The World in the Demographic Transition: Are You Ready?


The vertigo of 21st century globalization is responsible for an unprecedented turn in demography. Few people have realized that, as a result of ICTs, the advances in science and the frenzy of modern life, there are more and more migrants, the population is aging and fewer children are born. These three demographic phenomena are irreversible.

So, what is the matter? The demographic dividend will be lost—when the working-age population grows less than the population of children and the elderly—with its socioeconomic impact, if not dealt with properly. This is happening in many countries. Also, in several countries there is no generational renewal and they are forced to attract migrants as a solution.

The book Demografía y migraciones en la globalización of the Acontecer Mundial collection published by Ediciones UCC explains that the growth of the world population began to decline since the end of the last century, that some developed regions have more grandparents than grandchildren, that in some countries the population pyramid is no longer a pyramid but a rhombus because there are more adults than children. In Japan, for instance, most of the population is in the age range of 65 to 69.

These findings suggest that patterns of consumption of goods and services are changing and will become more evident in the coming decades. Economists know very well the impact of consumption on the behavior of economies. If, as stated above, the demographic transition is vertiginous and irreversible, things in the world will change ineluctably and there is something to be done about it.



Are we worried about the news on the increase of migrants in the world? We should not because migrants are only around 3.3 % of the world’s population. We are many, yes. And predators too. But we are rooted to our homeland, to our affections. However, thanks to ICT, means of transport and the fact that “the world has flattened”, migrants will grow exponentially and be increasingly qualified. Actually, most migrants are from developed regions, as documented in said book.

Refugees are the most dramatic, mediatic and, therefore, shocking category of migrants. They flee from wars, insecurity and extreme poverty. But the main driving force of migrants is the difference in income, a concept that encompasses more than poverty and hunger because it includes qualified migrants who change residence for better working conditions and quality of life.

The growing share of qualified migrants contributes to the win-win situation of the free movement of labor throughout the world. The worker goes where he finds the best offer and the employer can obtain the best skills. It is the mutatis mutandis extrapolation of the dual-sector model of economic development with unlimited supplies of labor by Nobel economist W. Arthur Lewis in the 1950s.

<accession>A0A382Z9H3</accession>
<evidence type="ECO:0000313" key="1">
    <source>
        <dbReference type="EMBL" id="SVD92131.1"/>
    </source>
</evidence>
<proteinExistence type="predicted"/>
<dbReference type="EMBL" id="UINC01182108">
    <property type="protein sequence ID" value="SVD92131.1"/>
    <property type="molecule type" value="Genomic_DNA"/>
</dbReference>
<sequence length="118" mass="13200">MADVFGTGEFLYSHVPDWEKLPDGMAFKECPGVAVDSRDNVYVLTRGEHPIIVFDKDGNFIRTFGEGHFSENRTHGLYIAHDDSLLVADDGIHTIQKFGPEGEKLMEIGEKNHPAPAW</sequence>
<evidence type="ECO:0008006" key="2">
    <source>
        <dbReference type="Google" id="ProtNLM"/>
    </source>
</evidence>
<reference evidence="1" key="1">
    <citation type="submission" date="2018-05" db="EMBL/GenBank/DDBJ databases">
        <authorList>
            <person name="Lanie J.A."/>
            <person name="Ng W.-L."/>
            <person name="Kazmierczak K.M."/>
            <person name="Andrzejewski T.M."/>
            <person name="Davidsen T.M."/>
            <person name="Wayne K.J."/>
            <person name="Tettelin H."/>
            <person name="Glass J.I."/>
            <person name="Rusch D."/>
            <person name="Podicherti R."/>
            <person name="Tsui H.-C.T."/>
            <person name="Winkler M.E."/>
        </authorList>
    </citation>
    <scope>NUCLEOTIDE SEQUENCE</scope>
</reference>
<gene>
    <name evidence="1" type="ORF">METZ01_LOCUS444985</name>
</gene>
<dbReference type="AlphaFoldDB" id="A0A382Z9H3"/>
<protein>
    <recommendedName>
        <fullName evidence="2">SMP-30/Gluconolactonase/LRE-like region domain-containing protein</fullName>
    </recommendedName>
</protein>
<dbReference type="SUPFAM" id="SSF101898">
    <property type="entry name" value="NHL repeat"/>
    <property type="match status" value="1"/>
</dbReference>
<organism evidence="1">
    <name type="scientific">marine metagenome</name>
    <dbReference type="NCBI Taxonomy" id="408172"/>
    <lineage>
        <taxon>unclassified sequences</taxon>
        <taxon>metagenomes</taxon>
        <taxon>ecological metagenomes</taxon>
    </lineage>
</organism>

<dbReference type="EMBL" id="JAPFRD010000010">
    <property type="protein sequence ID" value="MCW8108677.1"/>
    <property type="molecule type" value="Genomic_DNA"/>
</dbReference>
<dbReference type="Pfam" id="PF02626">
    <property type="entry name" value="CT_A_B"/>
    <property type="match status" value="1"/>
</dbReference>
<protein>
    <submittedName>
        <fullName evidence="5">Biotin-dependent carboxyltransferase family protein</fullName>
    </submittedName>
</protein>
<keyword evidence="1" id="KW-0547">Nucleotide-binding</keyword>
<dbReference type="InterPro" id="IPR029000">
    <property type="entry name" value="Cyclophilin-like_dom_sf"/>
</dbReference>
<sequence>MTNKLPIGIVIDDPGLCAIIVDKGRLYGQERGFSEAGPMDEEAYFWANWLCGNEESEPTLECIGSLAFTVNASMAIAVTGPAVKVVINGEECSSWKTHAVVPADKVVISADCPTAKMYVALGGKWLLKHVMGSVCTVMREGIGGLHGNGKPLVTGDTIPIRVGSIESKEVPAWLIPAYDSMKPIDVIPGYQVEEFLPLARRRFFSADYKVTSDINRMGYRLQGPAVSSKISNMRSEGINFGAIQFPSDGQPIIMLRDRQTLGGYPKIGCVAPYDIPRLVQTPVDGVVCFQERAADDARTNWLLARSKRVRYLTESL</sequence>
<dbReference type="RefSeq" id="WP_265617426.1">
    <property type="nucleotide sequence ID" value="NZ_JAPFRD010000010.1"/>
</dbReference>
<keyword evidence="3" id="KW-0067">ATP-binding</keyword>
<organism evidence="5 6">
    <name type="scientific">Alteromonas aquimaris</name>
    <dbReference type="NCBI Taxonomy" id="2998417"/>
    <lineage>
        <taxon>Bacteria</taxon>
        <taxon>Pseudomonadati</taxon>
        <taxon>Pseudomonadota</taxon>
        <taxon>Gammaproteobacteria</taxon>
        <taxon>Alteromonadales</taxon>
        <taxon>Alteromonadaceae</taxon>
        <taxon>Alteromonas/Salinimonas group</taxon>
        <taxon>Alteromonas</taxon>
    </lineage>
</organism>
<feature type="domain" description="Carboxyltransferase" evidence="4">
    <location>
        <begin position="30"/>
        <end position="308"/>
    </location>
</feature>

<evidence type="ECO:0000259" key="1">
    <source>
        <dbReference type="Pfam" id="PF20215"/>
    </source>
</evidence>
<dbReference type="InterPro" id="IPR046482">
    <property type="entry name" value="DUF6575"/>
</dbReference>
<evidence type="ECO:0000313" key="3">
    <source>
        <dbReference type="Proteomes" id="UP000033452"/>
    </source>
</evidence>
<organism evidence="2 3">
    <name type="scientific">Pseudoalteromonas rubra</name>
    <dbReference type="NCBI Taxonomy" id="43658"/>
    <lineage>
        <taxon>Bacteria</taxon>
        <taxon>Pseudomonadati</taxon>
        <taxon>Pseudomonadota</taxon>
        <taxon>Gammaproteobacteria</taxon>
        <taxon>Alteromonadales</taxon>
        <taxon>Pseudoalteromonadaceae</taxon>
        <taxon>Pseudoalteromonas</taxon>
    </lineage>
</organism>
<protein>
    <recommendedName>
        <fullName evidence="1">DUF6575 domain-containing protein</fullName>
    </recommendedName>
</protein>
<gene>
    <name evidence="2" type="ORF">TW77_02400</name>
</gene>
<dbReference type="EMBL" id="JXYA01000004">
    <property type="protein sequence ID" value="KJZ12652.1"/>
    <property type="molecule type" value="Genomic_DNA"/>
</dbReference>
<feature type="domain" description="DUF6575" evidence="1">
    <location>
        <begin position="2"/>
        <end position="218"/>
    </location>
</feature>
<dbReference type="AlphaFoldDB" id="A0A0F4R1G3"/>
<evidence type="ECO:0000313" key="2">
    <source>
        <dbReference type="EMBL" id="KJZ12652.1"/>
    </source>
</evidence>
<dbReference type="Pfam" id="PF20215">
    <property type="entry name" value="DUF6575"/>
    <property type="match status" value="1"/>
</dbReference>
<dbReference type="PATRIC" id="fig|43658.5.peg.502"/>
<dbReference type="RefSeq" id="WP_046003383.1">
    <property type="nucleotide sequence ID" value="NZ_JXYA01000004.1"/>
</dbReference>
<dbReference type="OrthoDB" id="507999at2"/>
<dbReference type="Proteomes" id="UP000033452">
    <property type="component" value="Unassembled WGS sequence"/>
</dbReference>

Are immigrants a problem for the host country? Well, no, they are not in the medium and long term. All studies agree that well-inserted migrants in host societies are beneficial for the development and prosperity of the regions that take them in. The cultural and knowledge diversity is enriching in every sense. This is also sufficiently documented.

Regarding increasing qualified migrants, we begin to find mitigating factors for generational renewal issues referred to above. The countries that suffer a generational renewal deficit change their refractory migratory policies to policies that attract preferably qualified migrants. Many of these policies do not exclude the reception of refugees who can be expensive in the short term but productive later and who fill the positions that natives do not want to hold.


We have said that population growth in the world has started to decline. It grows less, but it is still growing. In some countries, population is decreasing and aging with its effects on consumption. If this phenomenon spreads, will it be the beginning of human extinction?

Technologies, machines, migrants, knowledge and artificial intelligence are available and can be mitigating factors for each country that runs out of their demographic dividend… for the time being.

Gustavo Guzmán Manrique

Internationalist, postgraduate professor at Universidad del Rosario and Universidad CES in Medellín. International policy analyst and business consultant in foreign trade. Author of several publications, including the book Demografía y migraciones en la globalización available in open access for consultation and Las normas de origen del comercio internacional published by Legis Editores. E-mail:

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